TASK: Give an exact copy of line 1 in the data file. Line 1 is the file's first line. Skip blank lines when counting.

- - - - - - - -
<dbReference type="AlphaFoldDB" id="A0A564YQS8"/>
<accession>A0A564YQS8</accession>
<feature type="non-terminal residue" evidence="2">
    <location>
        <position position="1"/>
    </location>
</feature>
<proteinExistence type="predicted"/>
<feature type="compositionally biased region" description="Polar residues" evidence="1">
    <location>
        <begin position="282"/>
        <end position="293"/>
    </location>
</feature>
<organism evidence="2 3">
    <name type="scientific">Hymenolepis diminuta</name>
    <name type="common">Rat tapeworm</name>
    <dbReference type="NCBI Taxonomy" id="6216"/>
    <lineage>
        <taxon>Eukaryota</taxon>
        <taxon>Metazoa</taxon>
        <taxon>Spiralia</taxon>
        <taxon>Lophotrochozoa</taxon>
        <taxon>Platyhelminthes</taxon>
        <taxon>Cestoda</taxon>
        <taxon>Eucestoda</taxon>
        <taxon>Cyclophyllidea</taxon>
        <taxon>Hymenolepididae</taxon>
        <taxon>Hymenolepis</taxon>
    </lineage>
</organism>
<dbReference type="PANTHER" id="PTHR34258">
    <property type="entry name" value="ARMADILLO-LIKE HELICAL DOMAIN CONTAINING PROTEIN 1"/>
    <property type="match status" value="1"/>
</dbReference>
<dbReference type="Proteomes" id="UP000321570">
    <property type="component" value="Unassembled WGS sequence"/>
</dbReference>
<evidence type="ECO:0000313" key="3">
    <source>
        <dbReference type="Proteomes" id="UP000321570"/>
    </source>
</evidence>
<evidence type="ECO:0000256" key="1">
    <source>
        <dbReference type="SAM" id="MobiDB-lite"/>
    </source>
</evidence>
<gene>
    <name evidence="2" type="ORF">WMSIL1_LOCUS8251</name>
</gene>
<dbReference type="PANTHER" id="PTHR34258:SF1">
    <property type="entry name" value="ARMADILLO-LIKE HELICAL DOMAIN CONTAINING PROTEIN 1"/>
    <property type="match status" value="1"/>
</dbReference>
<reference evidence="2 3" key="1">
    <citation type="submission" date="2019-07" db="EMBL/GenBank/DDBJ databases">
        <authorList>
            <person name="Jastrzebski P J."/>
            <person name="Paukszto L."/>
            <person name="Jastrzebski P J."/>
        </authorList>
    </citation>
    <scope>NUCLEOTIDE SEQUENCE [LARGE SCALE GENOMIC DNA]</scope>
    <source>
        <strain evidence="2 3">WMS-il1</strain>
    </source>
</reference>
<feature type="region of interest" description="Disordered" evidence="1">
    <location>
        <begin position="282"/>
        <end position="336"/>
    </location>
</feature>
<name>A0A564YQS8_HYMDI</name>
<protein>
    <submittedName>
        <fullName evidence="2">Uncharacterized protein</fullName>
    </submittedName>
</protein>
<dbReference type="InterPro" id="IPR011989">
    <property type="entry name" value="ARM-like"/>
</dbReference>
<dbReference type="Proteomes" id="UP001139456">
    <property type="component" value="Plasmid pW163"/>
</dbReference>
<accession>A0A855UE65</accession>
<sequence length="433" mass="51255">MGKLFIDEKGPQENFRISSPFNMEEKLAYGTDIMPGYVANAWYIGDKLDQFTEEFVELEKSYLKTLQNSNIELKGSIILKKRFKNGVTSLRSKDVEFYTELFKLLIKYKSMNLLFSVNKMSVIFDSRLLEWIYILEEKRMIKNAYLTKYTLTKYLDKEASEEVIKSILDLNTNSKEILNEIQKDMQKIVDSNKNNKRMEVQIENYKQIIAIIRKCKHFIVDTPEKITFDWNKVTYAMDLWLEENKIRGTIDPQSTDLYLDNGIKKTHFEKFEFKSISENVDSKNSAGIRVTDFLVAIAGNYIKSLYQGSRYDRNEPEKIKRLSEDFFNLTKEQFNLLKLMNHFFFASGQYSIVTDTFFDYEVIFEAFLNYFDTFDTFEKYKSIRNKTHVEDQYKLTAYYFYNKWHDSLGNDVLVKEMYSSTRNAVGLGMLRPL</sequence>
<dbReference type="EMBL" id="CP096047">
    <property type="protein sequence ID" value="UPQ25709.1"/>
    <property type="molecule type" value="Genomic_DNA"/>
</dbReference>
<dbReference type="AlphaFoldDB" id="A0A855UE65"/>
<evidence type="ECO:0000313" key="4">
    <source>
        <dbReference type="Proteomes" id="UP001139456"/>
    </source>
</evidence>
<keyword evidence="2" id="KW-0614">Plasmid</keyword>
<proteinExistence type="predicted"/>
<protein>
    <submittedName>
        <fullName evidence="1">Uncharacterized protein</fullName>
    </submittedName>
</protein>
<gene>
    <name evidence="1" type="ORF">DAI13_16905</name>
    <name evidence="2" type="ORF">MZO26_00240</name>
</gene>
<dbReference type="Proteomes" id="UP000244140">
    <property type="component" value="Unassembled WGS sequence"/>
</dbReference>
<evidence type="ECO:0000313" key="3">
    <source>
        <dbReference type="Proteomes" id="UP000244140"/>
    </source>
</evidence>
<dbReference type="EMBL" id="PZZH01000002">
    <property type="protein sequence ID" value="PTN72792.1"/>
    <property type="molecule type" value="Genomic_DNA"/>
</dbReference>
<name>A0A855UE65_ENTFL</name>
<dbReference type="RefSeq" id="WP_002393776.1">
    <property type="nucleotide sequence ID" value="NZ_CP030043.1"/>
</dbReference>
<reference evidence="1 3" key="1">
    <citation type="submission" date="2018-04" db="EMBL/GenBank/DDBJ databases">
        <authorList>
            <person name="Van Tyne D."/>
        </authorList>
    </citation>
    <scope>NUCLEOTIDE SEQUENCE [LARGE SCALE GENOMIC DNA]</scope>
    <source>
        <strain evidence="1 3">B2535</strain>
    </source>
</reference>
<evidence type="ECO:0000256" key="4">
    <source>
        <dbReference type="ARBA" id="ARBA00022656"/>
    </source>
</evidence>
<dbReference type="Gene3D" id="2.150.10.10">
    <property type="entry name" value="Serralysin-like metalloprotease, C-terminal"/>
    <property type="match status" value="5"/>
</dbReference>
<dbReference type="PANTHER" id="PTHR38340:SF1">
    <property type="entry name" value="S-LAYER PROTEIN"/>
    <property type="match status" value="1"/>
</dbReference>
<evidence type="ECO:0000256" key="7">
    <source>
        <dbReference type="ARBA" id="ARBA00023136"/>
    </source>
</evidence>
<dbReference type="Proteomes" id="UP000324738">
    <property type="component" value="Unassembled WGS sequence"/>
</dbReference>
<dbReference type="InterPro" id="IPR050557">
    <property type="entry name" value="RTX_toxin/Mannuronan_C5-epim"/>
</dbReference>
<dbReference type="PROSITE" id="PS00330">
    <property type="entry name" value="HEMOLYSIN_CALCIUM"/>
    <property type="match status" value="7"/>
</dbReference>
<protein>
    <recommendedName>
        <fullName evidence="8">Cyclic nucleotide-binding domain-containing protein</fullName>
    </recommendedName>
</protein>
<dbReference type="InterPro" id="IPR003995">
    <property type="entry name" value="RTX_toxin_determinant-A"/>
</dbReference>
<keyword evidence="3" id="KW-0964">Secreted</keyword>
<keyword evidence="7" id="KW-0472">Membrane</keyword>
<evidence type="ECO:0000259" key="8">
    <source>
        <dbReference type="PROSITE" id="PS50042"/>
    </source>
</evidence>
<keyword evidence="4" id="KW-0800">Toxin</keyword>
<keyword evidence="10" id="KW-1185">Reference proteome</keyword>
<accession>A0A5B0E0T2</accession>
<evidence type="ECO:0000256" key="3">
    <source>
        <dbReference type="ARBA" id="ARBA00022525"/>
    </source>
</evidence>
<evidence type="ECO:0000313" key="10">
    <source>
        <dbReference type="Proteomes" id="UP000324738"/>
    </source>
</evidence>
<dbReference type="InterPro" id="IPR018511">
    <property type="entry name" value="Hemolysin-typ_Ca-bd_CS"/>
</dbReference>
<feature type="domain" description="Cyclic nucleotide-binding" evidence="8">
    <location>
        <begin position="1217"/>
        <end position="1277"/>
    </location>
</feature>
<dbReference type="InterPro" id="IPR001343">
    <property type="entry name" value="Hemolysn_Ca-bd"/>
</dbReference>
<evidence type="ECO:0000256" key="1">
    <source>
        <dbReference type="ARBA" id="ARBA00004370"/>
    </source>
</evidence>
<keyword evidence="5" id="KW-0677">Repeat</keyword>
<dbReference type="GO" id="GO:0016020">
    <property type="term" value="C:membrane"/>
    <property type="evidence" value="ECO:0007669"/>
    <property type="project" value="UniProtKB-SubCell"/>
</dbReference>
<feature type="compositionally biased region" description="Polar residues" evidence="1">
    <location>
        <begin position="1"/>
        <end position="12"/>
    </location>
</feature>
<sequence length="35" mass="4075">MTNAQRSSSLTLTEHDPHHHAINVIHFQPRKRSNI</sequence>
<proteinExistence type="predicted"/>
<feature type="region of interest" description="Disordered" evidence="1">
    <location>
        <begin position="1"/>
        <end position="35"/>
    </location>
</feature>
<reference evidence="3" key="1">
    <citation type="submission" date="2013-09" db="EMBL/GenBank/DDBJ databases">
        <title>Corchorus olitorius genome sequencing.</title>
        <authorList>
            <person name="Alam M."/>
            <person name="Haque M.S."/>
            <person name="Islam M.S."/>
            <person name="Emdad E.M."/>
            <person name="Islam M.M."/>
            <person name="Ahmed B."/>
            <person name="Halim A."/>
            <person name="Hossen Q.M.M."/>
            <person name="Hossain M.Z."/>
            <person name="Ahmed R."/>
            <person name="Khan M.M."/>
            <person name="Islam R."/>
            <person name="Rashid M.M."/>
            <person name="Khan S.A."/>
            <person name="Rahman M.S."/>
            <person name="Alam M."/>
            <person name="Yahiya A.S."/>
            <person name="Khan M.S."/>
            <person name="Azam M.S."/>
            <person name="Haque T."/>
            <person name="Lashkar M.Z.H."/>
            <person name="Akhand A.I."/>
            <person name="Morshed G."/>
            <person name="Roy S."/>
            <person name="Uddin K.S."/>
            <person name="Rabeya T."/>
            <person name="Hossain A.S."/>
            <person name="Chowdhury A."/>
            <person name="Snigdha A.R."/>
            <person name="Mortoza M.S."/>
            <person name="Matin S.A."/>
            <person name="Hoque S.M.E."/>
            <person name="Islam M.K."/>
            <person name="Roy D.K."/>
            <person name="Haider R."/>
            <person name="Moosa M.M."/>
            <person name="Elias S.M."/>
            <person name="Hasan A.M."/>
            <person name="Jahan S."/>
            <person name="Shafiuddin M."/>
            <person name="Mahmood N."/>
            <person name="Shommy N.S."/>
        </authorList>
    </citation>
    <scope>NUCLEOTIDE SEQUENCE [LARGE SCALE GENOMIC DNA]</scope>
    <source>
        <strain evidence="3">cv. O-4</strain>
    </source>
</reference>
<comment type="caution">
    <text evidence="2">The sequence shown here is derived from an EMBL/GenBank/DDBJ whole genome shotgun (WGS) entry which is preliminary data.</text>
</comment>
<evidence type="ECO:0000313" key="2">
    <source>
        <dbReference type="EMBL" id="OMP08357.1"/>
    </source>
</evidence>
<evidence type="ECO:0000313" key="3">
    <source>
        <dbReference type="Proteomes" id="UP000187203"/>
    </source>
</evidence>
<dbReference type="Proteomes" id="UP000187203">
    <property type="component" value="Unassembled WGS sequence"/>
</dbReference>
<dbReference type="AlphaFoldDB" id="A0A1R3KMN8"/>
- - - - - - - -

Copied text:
<dbReference type="AlphaFoldDB" id="A0A564YQS8"/>